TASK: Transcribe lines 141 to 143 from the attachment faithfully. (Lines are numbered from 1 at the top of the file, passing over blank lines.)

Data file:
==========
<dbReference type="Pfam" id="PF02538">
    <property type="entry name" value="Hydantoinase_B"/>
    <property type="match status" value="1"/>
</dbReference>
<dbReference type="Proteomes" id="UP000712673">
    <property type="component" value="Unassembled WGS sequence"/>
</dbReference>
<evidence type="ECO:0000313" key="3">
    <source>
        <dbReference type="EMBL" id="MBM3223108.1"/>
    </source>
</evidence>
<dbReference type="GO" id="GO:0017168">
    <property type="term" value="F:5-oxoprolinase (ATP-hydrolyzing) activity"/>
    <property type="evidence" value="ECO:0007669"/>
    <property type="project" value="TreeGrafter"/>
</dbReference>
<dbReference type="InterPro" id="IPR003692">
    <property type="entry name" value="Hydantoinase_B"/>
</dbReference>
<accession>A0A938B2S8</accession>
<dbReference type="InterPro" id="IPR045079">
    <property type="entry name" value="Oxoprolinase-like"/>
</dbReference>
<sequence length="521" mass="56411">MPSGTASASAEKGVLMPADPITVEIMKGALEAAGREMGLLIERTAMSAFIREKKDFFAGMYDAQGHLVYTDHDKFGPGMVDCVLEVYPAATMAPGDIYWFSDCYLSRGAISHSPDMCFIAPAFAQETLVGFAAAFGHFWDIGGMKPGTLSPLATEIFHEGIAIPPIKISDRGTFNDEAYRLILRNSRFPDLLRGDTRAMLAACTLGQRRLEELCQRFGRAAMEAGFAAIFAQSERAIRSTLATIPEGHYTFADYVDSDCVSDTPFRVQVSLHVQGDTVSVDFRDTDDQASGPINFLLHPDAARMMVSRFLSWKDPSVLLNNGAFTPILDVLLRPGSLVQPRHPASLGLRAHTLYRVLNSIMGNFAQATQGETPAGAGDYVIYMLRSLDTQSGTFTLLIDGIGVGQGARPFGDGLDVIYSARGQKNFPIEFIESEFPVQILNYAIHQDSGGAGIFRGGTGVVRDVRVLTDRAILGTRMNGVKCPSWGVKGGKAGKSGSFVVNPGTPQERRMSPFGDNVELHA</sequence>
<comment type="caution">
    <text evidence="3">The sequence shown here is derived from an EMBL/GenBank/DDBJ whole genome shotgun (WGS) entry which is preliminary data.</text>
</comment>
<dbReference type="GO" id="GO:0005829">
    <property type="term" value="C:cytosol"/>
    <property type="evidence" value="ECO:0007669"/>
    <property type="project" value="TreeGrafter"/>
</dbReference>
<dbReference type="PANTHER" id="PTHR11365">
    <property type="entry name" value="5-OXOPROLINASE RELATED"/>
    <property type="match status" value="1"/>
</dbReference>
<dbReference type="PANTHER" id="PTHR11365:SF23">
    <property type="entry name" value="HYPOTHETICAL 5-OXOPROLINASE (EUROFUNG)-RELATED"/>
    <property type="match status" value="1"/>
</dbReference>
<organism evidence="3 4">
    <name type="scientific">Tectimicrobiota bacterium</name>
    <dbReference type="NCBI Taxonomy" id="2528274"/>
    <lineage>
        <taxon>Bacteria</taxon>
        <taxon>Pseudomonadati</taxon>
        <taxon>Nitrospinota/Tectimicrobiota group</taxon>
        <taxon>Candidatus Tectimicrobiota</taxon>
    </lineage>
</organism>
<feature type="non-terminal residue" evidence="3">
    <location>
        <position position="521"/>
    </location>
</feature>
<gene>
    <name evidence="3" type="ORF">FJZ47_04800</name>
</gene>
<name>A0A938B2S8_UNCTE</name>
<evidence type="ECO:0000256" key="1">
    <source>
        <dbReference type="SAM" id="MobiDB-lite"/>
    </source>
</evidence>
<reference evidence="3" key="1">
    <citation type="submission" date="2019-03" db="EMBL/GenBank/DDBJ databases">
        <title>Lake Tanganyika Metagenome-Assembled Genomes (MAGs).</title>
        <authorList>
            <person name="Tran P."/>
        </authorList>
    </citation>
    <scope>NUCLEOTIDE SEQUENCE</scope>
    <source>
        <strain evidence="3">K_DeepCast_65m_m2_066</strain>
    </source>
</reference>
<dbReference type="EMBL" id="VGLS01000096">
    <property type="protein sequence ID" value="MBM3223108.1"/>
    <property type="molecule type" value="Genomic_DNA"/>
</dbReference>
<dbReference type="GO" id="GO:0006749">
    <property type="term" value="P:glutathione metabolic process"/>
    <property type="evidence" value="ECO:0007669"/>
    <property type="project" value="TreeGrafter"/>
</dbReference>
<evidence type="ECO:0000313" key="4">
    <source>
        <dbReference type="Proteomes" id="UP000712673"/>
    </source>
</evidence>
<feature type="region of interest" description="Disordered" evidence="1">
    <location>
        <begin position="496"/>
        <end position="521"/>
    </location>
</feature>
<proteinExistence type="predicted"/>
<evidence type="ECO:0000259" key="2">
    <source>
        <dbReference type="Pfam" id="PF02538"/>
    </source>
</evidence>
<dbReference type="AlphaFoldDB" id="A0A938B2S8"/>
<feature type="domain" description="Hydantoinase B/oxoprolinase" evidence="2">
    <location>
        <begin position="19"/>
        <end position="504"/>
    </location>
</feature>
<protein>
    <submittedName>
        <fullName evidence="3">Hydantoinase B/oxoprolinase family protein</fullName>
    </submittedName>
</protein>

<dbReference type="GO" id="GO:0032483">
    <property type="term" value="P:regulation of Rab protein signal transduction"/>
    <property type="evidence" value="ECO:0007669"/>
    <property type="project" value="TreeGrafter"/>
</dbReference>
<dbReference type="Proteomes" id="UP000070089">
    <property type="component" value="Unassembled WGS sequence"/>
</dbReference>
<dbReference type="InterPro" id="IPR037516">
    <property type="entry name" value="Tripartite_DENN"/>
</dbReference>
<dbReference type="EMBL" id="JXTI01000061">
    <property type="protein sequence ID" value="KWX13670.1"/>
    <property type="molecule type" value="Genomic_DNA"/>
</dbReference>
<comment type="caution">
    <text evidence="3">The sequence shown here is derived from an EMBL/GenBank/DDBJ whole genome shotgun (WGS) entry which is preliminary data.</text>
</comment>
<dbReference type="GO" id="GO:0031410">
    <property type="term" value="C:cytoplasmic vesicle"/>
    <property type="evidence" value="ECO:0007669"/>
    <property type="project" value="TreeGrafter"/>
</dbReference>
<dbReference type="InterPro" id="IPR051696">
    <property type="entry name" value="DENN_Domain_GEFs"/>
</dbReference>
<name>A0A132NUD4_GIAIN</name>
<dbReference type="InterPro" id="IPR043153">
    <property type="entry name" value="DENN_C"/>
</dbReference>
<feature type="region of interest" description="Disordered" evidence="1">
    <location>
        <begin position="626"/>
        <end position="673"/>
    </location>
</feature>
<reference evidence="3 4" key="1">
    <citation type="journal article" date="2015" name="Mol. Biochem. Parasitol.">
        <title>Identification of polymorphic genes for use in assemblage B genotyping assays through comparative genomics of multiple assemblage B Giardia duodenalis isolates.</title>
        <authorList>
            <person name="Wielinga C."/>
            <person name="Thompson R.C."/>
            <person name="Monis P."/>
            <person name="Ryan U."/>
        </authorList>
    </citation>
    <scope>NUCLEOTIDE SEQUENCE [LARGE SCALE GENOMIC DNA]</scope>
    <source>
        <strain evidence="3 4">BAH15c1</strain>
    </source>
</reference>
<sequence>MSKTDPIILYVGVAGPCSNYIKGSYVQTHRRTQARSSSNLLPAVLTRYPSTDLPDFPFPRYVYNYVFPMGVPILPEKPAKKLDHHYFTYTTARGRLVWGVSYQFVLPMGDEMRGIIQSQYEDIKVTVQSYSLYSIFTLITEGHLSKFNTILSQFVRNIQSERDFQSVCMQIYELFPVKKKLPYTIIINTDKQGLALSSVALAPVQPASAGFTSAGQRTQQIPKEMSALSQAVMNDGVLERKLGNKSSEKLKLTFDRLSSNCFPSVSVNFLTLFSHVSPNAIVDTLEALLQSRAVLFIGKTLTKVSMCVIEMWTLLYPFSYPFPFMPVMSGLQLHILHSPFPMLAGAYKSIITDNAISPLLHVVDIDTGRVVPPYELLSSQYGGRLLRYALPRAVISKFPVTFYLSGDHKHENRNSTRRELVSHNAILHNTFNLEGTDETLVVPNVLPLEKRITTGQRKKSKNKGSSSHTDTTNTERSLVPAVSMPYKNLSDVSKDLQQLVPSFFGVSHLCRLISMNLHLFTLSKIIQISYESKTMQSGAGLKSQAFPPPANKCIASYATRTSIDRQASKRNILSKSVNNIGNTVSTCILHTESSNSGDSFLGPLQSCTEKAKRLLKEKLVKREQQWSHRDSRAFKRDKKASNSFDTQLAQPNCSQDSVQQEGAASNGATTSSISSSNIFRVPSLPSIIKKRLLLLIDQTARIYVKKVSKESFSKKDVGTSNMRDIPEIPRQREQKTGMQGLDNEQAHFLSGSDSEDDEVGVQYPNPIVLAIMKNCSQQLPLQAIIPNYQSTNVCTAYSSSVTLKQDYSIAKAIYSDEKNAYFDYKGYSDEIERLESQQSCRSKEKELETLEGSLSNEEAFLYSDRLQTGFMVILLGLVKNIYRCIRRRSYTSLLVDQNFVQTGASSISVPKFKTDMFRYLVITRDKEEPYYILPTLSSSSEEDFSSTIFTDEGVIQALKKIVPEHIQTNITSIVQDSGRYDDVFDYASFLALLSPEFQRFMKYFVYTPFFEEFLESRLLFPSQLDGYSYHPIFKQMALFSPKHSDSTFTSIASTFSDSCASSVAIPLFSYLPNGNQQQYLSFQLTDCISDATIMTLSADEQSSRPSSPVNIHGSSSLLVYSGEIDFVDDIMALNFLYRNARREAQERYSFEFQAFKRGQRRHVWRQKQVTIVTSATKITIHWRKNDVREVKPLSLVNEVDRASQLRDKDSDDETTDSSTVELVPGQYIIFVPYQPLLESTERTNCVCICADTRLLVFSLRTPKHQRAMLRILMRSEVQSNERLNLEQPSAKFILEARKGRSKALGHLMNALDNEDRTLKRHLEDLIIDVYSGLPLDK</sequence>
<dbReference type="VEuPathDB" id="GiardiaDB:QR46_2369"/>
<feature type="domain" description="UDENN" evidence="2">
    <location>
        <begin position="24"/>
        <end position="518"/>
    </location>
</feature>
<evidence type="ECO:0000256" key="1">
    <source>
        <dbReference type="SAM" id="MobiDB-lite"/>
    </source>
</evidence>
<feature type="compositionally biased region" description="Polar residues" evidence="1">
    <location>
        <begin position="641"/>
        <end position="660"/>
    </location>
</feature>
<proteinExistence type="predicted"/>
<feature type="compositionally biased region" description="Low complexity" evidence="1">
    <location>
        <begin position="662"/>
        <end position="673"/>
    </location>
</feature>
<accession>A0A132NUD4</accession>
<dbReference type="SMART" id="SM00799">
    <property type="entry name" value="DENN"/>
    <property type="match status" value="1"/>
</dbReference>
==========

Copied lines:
</dbReference>
<name>A0A132NUD4_GIAIN</name>
<dbReference type="InterPro" id="IPR043153">